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MIMO Beamforming, Spatial Multiplexing and Diversity in Wireless InSite

Wireless InSite provides features to model the following common MIMO techniques.


Antenna Diversity

At a receiver, antenna diversity methods provide a more robust signal with less fading by taking advantage of differences in the signal received by antennas spaced half a wavelength or more apart from each other.  Wireless InSite supports three approaches for receiver diversity:

  • Selection Combining: choose signal from receive antenna with strongest SNR

  • Equal Gain Combining: align phases from each receive antenna to sum constructively

  • Maximum Ratio Combining: apply weights to align phases and adjust magnitudes to optimally combine voltage from each receive antenna

At a transmitter, diversity techniques use precoding of the transmit antenna elements to increase the chances that received signals will be uncorrelated, improving the success of diversity techniques at the receiver.  Wireless InSite supports transmit diversity by allowing the user to define custom precoding tables in which any set of codes can be defined.  This allows the user to specify any of a number of common precoding methods, such as the use of Alamouti codes or pseudo codes.

When both transmit and receiver diversity techniques are enabled, Wireless InSite will use these together to combine the signals, resulting in overall improved reception for a single stream of data between the transmitter and each receiver point.

Comparison of SINR using different MIMO receiver diversity techniques with 4 Rx antennas. Selection combining (red) reduces fading and moderately improves SINR, while equal gain combining (orange) and maximal ratio combining (green) both increase SINR by several dB.

Spatial Multiplexing

Wireless InSite models spatial multiplexing using Singular Value Decomposition (SVD).  Spatial multiplexing takes advantage of the differences in the channels between transmitting and receiving antenna pairs to provide multiple independent streams between the transmitting and receiving antennas, increasing throughput by sending data over parallel streams.  SVD decomposes the channel into multiple streams, where the number is the smaller of the number of transmitting or receiving antennas.  For scenarios such as 2x2 or 4x2 MIMO, for example, SVD can generate two independent streams, while for 4x4 (four transmit antennas and four receive antennas), it can generate four streams, potentially quadrupling the throughput.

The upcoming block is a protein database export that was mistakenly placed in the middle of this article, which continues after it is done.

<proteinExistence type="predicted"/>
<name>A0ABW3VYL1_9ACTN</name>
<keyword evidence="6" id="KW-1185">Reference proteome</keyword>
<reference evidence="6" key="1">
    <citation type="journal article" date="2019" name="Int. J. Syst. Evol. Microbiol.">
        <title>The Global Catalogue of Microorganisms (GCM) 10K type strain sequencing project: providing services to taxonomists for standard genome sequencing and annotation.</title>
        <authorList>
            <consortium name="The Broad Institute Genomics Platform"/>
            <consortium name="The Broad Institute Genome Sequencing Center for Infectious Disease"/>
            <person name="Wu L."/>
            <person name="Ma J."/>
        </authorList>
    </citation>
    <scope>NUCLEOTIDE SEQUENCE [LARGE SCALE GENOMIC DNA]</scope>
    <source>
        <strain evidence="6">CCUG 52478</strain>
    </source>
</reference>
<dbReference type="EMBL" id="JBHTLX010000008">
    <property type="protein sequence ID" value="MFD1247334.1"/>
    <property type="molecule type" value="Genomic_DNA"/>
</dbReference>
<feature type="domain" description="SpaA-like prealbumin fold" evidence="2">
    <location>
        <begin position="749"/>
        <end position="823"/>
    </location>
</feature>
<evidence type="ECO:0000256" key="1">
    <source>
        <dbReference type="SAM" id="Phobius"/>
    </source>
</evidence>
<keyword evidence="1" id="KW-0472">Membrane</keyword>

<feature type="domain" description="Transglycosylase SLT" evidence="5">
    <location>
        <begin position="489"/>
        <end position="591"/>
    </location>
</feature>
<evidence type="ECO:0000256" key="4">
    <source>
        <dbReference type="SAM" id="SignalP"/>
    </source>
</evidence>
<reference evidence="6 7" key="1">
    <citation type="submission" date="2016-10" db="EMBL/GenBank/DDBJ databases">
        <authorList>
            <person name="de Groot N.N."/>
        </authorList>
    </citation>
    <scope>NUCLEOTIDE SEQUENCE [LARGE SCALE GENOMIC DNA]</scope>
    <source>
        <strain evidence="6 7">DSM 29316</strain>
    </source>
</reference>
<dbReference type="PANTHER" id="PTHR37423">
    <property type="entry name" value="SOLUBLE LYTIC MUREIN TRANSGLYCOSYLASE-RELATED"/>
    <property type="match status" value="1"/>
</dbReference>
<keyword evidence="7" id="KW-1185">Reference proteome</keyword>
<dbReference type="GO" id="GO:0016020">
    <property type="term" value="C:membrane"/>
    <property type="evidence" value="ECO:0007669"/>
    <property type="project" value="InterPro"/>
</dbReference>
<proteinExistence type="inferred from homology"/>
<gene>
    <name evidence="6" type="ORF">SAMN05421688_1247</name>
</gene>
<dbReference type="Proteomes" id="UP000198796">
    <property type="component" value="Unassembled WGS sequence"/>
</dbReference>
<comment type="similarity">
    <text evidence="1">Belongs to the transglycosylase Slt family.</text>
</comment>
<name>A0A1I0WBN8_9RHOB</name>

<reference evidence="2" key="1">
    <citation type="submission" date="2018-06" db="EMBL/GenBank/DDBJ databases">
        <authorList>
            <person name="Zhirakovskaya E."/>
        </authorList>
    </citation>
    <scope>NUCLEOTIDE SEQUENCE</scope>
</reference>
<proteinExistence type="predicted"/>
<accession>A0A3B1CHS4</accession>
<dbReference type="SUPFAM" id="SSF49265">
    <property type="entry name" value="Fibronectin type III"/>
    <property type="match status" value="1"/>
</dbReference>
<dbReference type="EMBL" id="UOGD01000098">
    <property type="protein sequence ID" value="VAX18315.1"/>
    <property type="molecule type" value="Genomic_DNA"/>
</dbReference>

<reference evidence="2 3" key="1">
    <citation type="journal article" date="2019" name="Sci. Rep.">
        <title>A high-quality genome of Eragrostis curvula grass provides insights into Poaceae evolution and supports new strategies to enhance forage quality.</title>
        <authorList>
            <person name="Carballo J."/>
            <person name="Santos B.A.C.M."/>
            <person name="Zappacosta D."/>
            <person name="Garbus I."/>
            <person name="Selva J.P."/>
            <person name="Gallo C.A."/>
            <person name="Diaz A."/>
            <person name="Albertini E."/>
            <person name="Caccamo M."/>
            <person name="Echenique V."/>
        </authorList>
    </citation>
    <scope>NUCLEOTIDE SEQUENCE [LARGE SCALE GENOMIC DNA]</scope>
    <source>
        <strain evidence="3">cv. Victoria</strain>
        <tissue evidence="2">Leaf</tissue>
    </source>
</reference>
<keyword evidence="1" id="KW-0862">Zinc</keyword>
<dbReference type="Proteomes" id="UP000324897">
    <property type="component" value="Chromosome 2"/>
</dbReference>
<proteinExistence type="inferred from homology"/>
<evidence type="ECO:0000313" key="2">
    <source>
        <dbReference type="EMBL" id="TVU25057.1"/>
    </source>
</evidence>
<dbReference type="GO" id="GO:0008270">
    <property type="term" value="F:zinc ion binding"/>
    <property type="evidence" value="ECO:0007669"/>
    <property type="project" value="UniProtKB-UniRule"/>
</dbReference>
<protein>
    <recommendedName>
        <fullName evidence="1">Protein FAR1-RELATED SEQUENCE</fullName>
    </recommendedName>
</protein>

In practice, the actual throughput will depend on how high of an SINR can be achieved in each of the streams. Using the SVD technique, Wireless InSite generates orthogonal data streams and computes the effective SINR for each, allowing it to predict the throughput for each parallel stream. Users can choose between uniform power allocation or waterfilling to improve how power is applied to streams and can request that the model drop poorly performing streams to achieve the combination of power-splitting and streams that provide the best overall throughput. Total throughput from a channel is then calculated from the sum of throughput from all parallel streams.

Massive MIMO Beamforming

The objective of beamforming is to use multiple antennas to form beams, increasing the SINR, and thereby the throughput, to a receiver.  Wireless InSite currently supports two methods for beamforming:

  • Maximum Ratio Transmission (MRT): maximizes the beam (adaptively) between Tx and Rx points

  • Precoding Tables: allows a user to define tabulated beams, supporting a number of approaches (codebooks, etc.) that allow for selection from predefined beams

MRT uses information about the channel between the transmitter and receiver antennas to form an optimum beam to the receiver.  In practice, this technique would typically be used for a time-division-duplexing (TDD) system, in which the uplink and downlink share the same band, allowing the receiver to send a pilot signal that can be used by the base stations to adaptively form this optimum beam.

Wireless InSite’s precoding tables are more general purpose in nature.  A user can define multiple sets of predefined beamforming weights, and Wireless InSite will evaluate the different weightings and choose the strongest beam to each receiver point.  This simulates a MIMO base station that has predefined beams (e.g., codebooks), and uses one of a variety of methods to determine the best to use for a given channel.

Massive MIMO beamforming (right) shows significant improvement to throughput over sector horns (left)

Using S-Parameters to Model Mutual Coupling

Many of the MIMO techniques rely on multipath and the spatial separation between antennas to ensure that the many channels between transmitting and receiving antenna element pairs are “orthogonal” or uncorrelated.  In real-world systems, however, mutual coupling between the antennas causes the channels to become more correlated, degrading performance of MIMO spatial multiplexing.  Mutual coupling can also impact beamforming if weights are not tuned to compensate for it, as shown in the figure to the right.  Wireless InSite is able to capture this effect by importing S-parameters, which can be either measured or simulated in a full-wave antenna simulation.  During the MIMO post-processing for diversity, spatial multiplexing, or beamforming, these S-parameters are applied to incorporate the effects of mutual coupling, providing an estimate of the degradation that this coupling causes to the calculated results for the MIMO communication system.

Example showing how mutual coupling can degrade MIMO beamforming if sufficiently strong and not compensated for in codebook weighting coefficients.

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